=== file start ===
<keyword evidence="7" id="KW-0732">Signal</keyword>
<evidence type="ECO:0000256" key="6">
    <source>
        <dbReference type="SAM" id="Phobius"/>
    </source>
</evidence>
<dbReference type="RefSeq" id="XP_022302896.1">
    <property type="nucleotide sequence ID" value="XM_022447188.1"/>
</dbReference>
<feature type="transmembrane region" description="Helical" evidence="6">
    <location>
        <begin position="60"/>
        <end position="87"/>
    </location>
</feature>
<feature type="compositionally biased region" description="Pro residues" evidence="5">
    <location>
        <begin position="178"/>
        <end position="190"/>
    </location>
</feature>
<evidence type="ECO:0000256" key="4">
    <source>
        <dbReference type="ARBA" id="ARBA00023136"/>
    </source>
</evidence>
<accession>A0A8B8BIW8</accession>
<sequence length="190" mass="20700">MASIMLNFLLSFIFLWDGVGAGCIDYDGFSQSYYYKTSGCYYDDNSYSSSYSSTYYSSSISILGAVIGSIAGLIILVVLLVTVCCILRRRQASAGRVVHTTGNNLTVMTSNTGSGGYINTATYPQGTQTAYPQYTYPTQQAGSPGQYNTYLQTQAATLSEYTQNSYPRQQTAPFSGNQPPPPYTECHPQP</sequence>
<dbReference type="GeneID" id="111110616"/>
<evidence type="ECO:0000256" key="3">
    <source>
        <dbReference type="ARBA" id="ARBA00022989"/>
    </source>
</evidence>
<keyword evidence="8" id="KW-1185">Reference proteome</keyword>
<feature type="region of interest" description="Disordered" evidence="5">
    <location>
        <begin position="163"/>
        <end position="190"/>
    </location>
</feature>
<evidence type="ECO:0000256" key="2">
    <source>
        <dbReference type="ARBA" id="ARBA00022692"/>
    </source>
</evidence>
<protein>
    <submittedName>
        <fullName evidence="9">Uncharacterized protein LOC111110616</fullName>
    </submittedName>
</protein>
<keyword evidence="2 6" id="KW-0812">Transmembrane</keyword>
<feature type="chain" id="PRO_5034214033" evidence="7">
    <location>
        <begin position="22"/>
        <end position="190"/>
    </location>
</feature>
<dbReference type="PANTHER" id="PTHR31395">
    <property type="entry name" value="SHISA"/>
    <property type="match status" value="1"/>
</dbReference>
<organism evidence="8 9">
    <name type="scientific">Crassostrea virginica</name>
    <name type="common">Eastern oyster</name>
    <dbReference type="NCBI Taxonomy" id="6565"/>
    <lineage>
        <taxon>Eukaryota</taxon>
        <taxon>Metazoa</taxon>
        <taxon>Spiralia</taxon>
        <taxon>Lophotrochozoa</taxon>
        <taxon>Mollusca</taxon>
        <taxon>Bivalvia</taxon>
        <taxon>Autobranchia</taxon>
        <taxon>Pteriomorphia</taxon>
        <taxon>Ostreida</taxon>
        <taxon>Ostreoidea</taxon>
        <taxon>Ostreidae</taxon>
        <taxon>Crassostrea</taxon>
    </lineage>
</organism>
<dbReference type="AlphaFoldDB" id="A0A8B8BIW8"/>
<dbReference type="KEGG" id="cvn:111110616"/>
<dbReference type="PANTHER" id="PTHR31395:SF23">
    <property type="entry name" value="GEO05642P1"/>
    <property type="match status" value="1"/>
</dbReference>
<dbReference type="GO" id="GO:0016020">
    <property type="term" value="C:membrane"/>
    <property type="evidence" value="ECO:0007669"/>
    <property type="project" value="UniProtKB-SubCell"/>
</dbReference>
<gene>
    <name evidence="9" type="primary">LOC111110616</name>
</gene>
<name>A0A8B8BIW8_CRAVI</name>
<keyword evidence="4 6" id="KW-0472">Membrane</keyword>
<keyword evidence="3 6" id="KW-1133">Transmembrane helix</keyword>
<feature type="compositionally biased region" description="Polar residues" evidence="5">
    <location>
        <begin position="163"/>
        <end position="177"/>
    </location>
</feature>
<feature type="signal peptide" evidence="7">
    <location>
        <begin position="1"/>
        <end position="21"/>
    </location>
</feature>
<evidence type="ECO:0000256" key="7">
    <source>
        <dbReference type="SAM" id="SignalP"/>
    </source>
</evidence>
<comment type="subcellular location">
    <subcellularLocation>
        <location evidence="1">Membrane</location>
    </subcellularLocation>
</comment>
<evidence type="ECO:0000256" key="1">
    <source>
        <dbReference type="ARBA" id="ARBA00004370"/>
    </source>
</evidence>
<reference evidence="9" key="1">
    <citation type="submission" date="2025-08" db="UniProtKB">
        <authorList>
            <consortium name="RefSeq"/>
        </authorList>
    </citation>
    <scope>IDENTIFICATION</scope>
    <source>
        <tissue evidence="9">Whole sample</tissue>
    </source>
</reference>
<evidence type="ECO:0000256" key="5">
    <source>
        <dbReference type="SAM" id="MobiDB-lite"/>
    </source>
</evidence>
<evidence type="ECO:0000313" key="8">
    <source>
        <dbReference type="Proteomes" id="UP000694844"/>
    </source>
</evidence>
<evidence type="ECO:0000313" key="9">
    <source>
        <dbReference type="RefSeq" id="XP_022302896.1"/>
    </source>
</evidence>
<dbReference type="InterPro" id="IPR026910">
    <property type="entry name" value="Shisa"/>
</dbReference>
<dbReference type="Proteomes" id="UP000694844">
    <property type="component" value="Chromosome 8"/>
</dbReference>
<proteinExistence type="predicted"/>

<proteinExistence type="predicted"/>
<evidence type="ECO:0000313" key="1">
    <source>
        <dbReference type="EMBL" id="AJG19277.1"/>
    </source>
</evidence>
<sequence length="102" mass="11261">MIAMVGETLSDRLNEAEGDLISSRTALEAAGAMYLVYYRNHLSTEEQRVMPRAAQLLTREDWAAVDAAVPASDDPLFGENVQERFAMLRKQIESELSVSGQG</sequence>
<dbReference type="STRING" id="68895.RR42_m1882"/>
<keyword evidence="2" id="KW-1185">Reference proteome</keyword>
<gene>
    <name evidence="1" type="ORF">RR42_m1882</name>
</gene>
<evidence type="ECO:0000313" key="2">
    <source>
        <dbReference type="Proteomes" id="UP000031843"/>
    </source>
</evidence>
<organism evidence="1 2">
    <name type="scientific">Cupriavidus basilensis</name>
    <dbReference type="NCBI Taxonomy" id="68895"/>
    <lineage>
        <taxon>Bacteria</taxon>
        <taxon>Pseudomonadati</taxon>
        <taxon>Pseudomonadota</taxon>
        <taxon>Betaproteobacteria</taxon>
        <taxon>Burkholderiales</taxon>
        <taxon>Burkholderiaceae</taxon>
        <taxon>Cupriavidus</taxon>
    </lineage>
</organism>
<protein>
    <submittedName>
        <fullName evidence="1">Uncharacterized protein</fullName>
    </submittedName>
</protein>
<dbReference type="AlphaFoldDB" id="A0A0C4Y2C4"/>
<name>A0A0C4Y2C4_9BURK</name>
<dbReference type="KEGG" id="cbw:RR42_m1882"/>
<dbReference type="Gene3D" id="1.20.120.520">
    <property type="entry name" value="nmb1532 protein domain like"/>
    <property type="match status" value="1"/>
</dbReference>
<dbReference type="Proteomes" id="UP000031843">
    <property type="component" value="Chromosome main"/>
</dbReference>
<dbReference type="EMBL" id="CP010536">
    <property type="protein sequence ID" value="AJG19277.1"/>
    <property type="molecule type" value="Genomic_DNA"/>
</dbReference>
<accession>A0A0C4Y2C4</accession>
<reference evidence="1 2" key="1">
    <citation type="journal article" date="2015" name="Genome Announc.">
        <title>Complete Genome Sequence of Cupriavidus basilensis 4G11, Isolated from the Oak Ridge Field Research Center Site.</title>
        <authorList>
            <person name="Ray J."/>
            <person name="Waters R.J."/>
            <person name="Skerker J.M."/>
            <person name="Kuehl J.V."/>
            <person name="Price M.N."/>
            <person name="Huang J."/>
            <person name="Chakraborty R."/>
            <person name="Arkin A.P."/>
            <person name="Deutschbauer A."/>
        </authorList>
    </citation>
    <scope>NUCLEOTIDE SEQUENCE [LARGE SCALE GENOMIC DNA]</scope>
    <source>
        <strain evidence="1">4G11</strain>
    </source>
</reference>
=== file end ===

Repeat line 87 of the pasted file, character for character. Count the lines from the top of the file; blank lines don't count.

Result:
</dbReference>